Co-op Academy Portland Anti-bullying Policy
Co-op Academy Portland Anti-bullying Policy
In our school, the wellbeing and education of all our children comes first.
All members of Co-op Academy Portland are expected to behave with consideration and care for one another. At Portland, we foster kind and respectful relationships with others as reflected in our class and whole school rules. It is also reflected in our Behaviour Policy and the principles of restorative justice, when we do something wrong we make amends and learn from our mistakes.
What is bullying?
Bullying is when a person is hurtful or unkind to someone else, on purpose and more than once. It can be carried out by one person or by groups of people including children, staff or parents. Bullying is a conscious desire to hurt, to threaten, to frighten someone or to obtain power over someone (usually over a period of time or on a regular basis.) This is completely unacceptable behaviour. Bullies often try to involve other people in their behaviour. Onlookers who do nothing often contribute to the problem of bullying. If bullying is not tackled immediately, it can have serious consequences. Children bully for lots of different reasons, but mostly because they are not happy.
Bullying can be:
● Hitting or saying you are going to hit someone;
● Touching someone when they don’t want you to;
● Calling someone names, teasing, using rude language or saying nasty things about someone to them or to other people;
● Stealing or damaging someone else’s belongings;
● Ignoring someone on purpose or leaving them out;
● Sending hurtful or unkind texts, emails or online messages to someone or about someone.
Bullying can be about:
● Race or ethnicity (racist bullying);
● Religion or belief;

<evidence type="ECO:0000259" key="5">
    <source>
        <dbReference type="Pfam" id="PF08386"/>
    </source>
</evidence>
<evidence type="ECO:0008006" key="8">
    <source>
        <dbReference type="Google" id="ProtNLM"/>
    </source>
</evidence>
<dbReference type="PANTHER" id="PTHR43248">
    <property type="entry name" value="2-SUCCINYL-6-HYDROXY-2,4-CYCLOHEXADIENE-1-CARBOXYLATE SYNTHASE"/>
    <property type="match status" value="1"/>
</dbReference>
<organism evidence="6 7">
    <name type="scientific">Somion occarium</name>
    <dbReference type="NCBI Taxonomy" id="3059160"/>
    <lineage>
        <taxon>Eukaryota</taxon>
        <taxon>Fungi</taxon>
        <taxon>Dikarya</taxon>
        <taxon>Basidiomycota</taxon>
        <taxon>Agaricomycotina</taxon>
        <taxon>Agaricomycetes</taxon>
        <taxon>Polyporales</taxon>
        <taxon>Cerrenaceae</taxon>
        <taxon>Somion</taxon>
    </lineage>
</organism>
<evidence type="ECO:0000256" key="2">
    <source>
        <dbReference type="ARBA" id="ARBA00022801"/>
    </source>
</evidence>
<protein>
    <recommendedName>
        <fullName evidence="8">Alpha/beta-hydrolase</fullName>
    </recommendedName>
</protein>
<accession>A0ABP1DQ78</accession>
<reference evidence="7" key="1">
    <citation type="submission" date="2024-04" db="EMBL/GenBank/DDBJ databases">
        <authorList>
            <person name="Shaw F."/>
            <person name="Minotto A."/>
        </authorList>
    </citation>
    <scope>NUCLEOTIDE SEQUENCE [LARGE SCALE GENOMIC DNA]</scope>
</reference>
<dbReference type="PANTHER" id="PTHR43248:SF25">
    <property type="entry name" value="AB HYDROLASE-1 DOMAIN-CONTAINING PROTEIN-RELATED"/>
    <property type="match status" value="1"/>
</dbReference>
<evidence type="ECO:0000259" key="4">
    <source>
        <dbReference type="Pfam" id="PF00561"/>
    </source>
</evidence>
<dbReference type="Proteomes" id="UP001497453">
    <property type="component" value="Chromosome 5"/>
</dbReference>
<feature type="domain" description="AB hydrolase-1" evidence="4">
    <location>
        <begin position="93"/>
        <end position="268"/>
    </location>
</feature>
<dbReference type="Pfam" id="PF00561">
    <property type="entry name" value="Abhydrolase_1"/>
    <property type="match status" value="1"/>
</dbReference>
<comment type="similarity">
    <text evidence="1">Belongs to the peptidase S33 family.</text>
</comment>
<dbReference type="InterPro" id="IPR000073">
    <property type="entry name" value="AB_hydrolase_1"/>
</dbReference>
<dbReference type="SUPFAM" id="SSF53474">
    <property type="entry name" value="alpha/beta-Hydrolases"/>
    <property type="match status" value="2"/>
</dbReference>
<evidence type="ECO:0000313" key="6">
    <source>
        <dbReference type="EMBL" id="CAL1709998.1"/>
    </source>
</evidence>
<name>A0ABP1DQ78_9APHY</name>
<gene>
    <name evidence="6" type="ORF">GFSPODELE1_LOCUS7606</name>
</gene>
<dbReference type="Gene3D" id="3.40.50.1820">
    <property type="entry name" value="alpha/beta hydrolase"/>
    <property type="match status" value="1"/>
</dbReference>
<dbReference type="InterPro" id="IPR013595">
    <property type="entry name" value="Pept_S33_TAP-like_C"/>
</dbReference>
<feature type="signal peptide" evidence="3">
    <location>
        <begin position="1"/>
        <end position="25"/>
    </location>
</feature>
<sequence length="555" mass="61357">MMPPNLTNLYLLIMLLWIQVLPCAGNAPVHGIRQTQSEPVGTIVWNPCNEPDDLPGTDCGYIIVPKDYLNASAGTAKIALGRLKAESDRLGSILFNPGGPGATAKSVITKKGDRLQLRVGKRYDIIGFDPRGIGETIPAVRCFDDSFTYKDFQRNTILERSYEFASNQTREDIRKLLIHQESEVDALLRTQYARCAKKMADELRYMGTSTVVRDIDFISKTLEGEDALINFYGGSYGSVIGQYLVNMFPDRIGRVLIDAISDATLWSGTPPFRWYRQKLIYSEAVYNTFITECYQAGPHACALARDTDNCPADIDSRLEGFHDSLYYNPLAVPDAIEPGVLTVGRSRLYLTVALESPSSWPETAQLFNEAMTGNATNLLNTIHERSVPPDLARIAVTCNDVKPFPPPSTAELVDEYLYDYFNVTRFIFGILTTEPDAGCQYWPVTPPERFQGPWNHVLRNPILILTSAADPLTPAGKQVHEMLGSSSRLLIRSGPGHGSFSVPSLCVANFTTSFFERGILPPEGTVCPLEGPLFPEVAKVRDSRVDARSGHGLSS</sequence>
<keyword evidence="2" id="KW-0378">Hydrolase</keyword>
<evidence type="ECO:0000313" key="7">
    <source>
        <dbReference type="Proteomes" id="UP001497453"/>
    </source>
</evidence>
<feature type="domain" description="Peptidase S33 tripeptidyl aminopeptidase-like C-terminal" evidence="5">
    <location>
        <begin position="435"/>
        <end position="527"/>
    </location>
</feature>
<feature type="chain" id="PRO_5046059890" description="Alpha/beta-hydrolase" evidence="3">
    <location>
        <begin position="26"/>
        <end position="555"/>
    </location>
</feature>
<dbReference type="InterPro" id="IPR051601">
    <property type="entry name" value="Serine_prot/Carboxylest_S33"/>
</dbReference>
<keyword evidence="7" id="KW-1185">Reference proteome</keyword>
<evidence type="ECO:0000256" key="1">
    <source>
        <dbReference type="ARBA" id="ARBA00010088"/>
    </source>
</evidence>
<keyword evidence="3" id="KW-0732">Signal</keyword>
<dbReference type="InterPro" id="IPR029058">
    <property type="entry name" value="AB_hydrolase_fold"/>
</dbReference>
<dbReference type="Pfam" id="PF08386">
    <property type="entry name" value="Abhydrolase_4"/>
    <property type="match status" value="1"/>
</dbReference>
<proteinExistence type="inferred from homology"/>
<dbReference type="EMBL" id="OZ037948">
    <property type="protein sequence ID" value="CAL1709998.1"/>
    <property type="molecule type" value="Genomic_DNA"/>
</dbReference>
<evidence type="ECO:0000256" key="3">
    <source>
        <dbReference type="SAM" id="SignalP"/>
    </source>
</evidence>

● Family and culture;
● Sexist bullying, which is bullying someone because of their gender. For example, because they are a boy or girl, or saying they are acting ‘like a boy’ or ‘like a girl’;
● Homophobic or biphobic bullying. This is saying unkind things because someone is lesbian, gay or bisexual, or because you think they are, or because they have two mums or two dads. It is also calling someone lesbian, gay or bisexual on purpose to be unkind or nasty to them, for example, ‘You’re so gay!’
● Transphobic bullying. This is saying unkind things because someone is trans, or because you think they are trans, or being nasty about trans people (someone who feels the gender they are given as a baby doesn’t match the gender that they feel themselves to be);
● Special Educational Needs or disability;
● What someone looks like;
● Where someone lives.
Why does bullying happen?
Bullies can be older or younger than you, bigger or smaller than you. Bullies pick on people who may be different in some way and try to make them feel worse about themselves. If you are being bullied remember that it is never your fault.
Where does bullying happen?
Bullying can happen at school, after school or online. Bullying which occurs outside school premises: School staff members have the power to discipline pupils for misbehaving outside the school premises. This may include bullying incidents occurring anywhere off the school premises, such as on public transport, outside the local shops, or in a town or village centre. Where bullying outside school is reported to school staff, it will be investigated and acted on. The Headteacher will also consider whether it is appropriate to notify the police or anti-social behaviour coordinator in their local authority of the action taken against a pupil.